Listening Carefully: An Argument for Considering All the Data

This is a guest post by Kevin Bolduc. It was originally published on the Dorothy A. Johnson Center for Philanthropy’s blog.

A few weeks ago, I was chatting with a vice president of a foundation that my organization, the Center for Effective Philanthropy (CEP), has worked with over the course of many years. As we caught up, she interjected, “Remember the time that you were presenting the results of our first grantee survey and you shared a grantee comment that called our processes ‘onerous’ and ‘meddling?’”

I did remember: it was challenging feedback made by a clearly angry recipient of the foundation’s funding. This vice president’s comment, though, took me by surprise. It had been years ago, and we’d worked with her on other grantee surveys in the time since then. She continued, describing how surprised she and her colleagues had been, though they ultimately took it as a call to action and consequently made some changes in their work. Subsequent surveys showed that this funder had stronger relationships with grantees and was increasingly seen to be creating significant impact on the fields in which it funded. You’d be unlikely to find them described as onerous and meddlesome today.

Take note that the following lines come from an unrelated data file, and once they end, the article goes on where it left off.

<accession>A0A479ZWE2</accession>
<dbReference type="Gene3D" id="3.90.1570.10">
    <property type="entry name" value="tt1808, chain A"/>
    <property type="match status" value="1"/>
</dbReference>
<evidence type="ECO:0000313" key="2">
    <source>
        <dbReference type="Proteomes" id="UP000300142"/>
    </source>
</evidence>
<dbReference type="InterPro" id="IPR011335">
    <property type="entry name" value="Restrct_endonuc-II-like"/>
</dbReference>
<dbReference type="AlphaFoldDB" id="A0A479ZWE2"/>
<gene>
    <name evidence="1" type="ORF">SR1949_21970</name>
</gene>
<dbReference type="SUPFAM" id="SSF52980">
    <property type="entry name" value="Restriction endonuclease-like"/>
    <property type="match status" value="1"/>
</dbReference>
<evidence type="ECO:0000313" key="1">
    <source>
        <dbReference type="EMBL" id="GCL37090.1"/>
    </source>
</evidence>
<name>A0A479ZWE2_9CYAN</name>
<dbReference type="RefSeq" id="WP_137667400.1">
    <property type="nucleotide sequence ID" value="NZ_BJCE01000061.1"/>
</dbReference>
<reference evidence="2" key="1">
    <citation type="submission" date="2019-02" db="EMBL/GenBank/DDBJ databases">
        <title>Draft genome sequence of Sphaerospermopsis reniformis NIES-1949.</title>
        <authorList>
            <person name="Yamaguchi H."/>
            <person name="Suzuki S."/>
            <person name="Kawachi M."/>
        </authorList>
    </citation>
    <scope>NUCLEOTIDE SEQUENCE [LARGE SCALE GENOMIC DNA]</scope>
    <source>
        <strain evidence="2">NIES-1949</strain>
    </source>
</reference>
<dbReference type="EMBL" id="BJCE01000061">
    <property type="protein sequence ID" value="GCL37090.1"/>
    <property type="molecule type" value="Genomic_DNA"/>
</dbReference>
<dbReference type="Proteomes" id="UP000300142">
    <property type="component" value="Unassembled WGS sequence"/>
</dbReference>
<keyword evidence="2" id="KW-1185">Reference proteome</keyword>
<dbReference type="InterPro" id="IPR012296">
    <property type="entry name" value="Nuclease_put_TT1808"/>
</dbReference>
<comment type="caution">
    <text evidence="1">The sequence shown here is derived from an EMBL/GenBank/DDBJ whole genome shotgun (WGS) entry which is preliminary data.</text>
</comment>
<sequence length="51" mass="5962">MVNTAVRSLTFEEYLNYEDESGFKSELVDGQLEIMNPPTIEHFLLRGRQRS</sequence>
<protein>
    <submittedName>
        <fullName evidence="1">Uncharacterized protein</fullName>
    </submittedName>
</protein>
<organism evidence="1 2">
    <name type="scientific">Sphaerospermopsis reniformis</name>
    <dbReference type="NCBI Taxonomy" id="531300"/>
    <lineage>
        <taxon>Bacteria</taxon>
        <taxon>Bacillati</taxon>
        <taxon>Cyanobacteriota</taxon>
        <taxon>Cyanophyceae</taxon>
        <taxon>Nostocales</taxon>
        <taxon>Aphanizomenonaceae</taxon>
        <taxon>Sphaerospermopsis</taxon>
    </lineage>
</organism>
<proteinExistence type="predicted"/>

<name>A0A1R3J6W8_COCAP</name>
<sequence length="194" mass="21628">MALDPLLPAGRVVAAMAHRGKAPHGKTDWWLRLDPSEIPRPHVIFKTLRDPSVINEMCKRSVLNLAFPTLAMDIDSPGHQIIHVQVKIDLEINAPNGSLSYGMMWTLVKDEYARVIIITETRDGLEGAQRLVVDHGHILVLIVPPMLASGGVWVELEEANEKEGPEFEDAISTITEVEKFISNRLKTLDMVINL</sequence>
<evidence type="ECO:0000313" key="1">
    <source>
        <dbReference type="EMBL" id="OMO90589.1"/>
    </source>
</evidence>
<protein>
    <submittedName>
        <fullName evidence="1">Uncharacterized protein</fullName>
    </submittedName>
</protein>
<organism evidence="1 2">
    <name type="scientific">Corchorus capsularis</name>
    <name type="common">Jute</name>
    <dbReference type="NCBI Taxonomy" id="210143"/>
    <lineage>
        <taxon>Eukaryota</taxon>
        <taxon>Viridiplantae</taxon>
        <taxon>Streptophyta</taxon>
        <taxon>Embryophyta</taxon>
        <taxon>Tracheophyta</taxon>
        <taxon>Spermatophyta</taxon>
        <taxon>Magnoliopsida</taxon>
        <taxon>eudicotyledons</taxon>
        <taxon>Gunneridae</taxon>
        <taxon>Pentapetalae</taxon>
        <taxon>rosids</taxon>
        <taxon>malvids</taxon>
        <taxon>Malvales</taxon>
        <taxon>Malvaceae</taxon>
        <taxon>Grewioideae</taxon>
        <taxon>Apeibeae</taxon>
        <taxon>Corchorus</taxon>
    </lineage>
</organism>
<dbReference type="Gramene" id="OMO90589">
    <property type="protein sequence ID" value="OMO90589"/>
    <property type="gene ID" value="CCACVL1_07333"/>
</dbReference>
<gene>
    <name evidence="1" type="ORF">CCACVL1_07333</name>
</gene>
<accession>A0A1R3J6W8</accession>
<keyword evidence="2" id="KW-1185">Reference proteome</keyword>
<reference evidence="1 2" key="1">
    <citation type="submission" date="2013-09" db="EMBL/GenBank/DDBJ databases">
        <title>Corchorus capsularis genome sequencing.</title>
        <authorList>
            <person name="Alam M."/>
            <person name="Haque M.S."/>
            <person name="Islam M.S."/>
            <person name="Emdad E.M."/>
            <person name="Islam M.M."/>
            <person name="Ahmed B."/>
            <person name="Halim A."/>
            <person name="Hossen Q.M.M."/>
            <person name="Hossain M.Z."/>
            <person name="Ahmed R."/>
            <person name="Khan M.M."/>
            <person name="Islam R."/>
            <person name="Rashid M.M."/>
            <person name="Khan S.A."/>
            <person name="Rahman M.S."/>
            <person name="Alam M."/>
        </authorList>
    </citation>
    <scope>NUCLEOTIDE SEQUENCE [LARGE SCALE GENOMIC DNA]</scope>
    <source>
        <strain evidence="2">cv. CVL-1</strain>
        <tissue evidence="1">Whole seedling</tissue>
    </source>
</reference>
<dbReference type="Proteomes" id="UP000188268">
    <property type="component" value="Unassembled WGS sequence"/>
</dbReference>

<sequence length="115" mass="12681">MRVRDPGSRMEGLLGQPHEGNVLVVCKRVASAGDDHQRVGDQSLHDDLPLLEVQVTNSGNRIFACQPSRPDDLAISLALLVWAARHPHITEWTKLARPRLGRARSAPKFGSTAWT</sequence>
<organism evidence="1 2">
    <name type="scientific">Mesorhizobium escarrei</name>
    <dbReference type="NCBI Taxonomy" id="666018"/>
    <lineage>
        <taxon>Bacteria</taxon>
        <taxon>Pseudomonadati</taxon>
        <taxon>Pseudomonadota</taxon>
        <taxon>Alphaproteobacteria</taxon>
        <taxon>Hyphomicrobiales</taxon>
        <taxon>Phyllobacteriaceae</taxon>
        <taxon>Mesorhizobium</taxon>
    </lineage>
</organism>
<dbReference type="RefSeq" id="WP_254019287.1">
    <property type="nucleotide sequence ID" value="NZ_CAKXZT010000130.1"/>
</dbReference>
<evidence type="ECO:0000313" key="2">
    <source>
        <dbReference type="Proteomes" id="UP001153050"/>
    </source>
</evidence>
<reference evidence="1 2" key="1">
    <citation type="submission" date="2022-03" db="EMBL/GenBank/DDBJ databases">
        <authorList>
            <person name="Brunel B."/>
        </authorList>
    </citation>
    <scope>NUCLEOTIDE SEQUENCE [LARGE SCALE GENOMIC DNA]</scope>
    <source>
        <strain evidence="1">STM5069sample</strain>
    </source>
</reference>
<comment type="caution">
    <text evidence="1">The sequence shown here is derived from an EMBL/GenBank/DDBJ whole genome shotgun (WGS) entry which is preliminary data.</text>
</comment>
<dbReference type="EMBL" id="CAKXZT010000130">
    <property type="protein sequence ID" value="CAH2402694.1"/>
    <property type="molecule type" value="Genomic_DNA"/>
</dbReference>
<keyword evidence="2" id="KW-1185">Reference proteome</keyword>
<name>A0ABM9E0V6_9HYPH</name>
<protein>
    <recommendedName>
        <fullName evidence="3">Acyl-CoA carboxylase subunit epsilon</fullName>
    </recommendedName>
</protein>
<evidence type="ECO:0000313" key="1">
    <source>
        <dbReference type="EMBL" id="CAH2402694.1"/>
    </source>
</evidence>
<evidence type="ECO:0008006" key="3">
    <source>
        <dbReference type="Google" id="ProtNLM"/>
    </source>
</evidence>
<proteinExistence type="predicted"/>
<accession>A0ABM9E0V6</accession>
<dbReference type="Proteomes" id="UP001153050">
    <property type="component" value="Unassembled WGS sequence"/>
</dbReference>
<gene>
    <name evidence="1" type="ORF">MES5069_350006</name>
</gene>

Read the rest of the post here.

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